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Senate leader defends abortion override vote

Posted July 28, 2011 9:46 p.m. EDT
Updated July 29, 2011 7:44 a.m. EDT

State lawmakers are headed home tonight after a stridently partisan session in which GOP-leaning voting maps were approved and a half-dozen of Gov. Bev Perdue’s vetoes were overridden, including a controversial measure adding a waiting period and other restrictions on abortions in North Carolina.

After adjournment, Senate Leader Phil Berger faced questions about the procedural move that allowed Sen. Stan Bingham, R-Davidson, to walk away from the abortion override vote.

Bingham voted against House Bill 854 when it first came through the Senate. He said earlier this week he didn’t intend to change his mind, but would be willing to “walk” – be absent – if the Senate GOP made it a caucus issue.

Senator Richard Stevens, R-Wake, didn’t vote for the bill when it first came through the Senate, either. Stevens has had an excused absence for the entire week of the special session.

But Bingham was in his seat when the Senate convened this morning. Less than an hour later, after a GOP caucus meeting, he was granted an excused absence and left the building.

Bingham’s departure left the Senate with 48 members present instead of 50, a change that allowed Senate Republicans to override the governor’s veto of H854 with the 29 votes they could muster, instead of the usual 30.

“I did not ask him not to be here,” Berger said. “Senator Bingham has been very clear as to his position on that particular issue. I respect his view on that, and based on the views of the members of the caucus as a whole, other than him, he made a decision.”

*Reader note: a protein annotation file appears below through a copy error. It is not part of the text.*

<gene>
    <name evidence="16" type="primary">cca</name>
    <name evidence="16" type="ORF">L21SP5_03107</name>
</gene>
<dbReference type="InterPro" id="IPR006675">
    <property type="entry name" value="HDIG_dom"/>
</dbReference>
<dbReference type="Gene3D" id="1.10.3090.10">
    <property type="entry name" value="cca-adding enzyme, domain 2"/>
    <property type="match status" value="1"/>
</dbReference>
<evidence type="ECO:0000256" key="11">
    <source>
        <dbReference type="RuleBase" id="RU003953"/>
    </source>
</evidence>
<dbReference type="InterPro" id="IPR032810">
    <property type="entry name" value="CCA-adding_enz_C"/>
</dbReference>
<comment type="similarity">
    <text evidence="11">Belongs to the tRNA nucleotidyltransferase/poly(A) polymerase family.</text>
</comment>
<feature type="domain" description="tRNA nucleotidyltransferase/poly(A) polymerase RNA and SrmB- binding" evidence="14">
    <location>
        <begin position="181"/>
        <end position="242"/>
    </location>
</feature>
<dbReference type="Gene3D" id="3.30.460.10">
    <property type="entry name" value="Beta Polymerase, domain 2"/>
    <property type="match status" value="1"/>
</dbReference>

“My understanding is that he had some business that needed to be taken care of elsewhere as well,” Berger added.

He also defended his caucus’s plans for redrawing the state’s voting maps. He said the districts in the new map are “competitive,” whether or not Democrats think so. “In essence, what we did is, we replaced a map that the legislature drew in 1991 with a map that the legislature has drawn in 2011.”

Berger expects the September special session will be limited to “constitutional issues” (aka amendments) and any redistricting changes required by the courts. “I’ve got a fairly short list, and those are things I would expect us to be looking at,” he said.

Racial Justice Act repeal

There were rumors today that House Speaker Thom Tillis was trying to push the Senate to pass a repeal of the Racial Justice Act before leaving town -- a topic that was the likely subject of a lively conversation during Senate session this morning between House Democrats Womble, Parmon and Hackney, and Senators McKissick and Berger.

Berger confirmed the rumors. “The House was interested in us going ahead and moving forward with the bill that they sent over to us,” he said. “We talked about the fact that eligibility for this session didn’t exist, about whether or not there should be something put in the adjournment resolution to make it eligible.”

“The final decision was, it’s not in the adjournment resolution, [and] would not be eligible for the September 12th session, as I understand the adjournment resolution,” he said.

New Voter ID strategy?  

Berger denied any knowledge of another rumor – that House Republicans are gearing up to try to rewrite a batch of local bills as voter ID requirements for as many as half the state’s counties.

Putting the requirements into local bills is a way to get around Perdue, who doesn’t have veto power over local bills.

The tactic worked for a community college loan measure vetoed earlier this year. But it’s unclear whether it would work for a voter ID law. Under Section 2 of the Voting Rights Act, which covers the whole state, minority voters in a county requiring voter ID could challenge such a law as retrogression of ballot access, since minority voters are statistically less likely to have a state-issued identification that would qualify. 

Berger said it's up to the House to decide whether to move forward with the strategy. “You’ll have to ask them what they intend to do with that.”

Watch the whole interview at right.